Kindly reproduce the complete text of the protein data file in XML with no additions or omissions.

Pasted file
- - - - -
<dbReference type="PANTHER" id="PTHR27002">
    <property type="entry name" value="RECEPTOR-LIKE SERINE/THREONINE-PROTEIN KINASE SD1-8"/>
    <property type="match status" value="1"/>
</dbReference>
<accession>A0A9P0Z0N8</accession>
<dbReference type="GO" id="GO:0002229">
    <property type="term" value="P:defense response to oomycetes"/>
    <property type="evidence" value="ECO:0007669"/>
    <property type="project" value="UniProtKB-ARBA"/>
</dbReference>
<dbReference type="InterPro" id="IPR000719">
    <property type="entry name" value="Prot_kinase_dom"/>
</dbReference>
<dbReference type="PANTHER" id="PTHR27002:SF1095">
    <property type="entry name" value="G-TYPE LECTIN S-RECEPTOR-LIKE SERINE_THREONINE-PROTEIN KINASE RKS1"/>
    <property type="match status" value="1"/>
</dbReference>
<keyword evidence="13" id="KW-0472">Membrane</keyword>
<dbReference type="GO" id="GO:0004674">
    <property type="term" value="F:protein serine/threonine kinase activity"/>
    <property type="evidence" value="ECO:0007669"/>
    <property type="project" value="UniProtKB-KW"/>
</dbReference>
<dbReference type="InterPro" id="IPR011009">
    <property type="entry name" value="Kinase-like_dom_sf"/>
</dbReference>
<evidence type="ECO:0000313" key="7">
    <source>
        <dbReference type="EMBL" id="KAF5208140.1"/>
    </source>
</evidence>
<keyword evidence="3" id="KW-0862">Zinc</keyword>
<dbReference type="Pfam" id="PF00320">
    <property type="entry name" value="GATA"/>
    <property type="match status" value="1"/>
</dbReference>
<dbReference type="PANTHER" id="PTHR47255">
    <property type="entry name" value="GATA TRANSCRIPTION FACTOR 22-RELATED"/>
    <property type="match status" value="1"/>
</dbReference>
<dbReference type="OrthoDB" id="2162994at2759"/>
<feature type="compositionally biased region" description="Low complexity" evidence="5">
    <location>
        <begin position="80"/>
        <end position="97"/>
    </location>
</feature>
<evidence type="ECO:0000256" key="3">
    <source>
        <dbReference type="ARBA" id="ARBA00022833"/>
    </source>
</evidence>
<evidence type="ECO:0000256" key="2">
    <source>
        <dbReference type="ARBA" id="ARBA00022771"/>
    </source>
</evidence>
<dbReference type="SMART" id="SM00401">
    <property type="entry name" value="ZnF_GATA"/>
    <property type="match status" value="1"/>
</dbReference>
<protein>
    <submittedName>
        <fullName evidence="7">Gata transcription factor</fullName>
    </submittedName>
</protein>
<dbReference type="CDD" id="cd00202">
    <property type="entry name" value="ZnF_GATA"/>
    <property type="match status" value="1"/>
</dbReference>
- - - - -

<dbReference type="PANTHER" id="PTHR27002">
    <property type="entry name" value="RECEPTOR-LIKE SERINE/THREONINE-PROTEIN KINASE SD1-8"/>
    <property type="match status" value="1"/>
</dbReference>
<accession>A0A9P0Z0N8</accession>
<dbReference type="GO" id="GO:0002229">
    <property type="term" value="P:defense response to oomycetes"/>
    <property type="evidence" value="ECO:0007669"/>
    <property type="project" value="UniProtKB-ARBA"/>
</dbReference>
<dbReference type="InterPro" id="IPR000719">
    <property type="entry name" value="Prot_kinase_dom"/>
</dbReference>
<dbReference type="PANTHER" id="PTHR27002:SF1095">
    <property type="entry name" value="G-TYPE LECTIN S-RECEPTOR-LIKE SERINE_THREONINE-PROTEIN KINASE RKS1"/>
    <property type="match status" value="1"/>
</dbReference>
<keyword evidence="13" id="KW-0472">Membrane</keyword>
<dbReference type="GO" id="GO:0004674">
    <property type="term" value="F:protein serine/threonine kinase activity"/>
    <property type="evidence" value="ECO:0007669"/>
    <property type="project" value="UniProtKB-KW"/>
</dbReference>
<dbReference type="InterPro" id="IPR011009">
    <property type="entry name" value="Kinase-like_dom_sf"/>
</dbReference>
<evidence type="ECO:0000313" key="7">
    <source>
        <dbReference type="EMBL" id="KAF5208140.1"/>
    </source>
</evidence>
<keyword evidence="3" id="KW-0862">Zinc</keyword>
<dbReference type="Pfam" id="PF00320">
    <property type="entry name" value="GATA"/>
    <property type="match status" value="1"/>
</dbReference>
<dbReference type="PANTHER" id="PTHR47255">
    <property type="entry name" value="GATA TRANSCRIPTION FACTOR 22-RELATED"/>
    <property type="match status" value="1"/>
</dbReference>
<dbReference type="OrthoDB" id="2162994at2759"/>
<feature type="compositionally biased region" description="Low complexity" evidence="5">
    <location>
        <begin position="80"/>
        <end position="97"/>
    </location>
</feature>
<evidence type="ECO:0000256" key="3">
    <source>
        <dbReference type="ARBA" id="ARBA00022833"/>
    </source>
</evidence>
<evidence type="ECO:0000256" key="2">
    <source>
        <dbReference type="ARBA" id="ARBA00022771"/>
    </source>
</evidence>
<dbReference type="SMART" id="SM00401">
    <property type="entry name" value="ZnF_GATA"/>
    <property type="match status" value="1"/>
</dbReference>
<protein>
    <submittedName>
        <fullName evidence="7">Gata transcription factor</fullName>
    </submittedName>
</protein>
<dbReference type="CDD" id="cd00202">
    <property type="entry name" value="ZnF_GATA"/>
    <property type="match status" value="1"/>
</dbReference>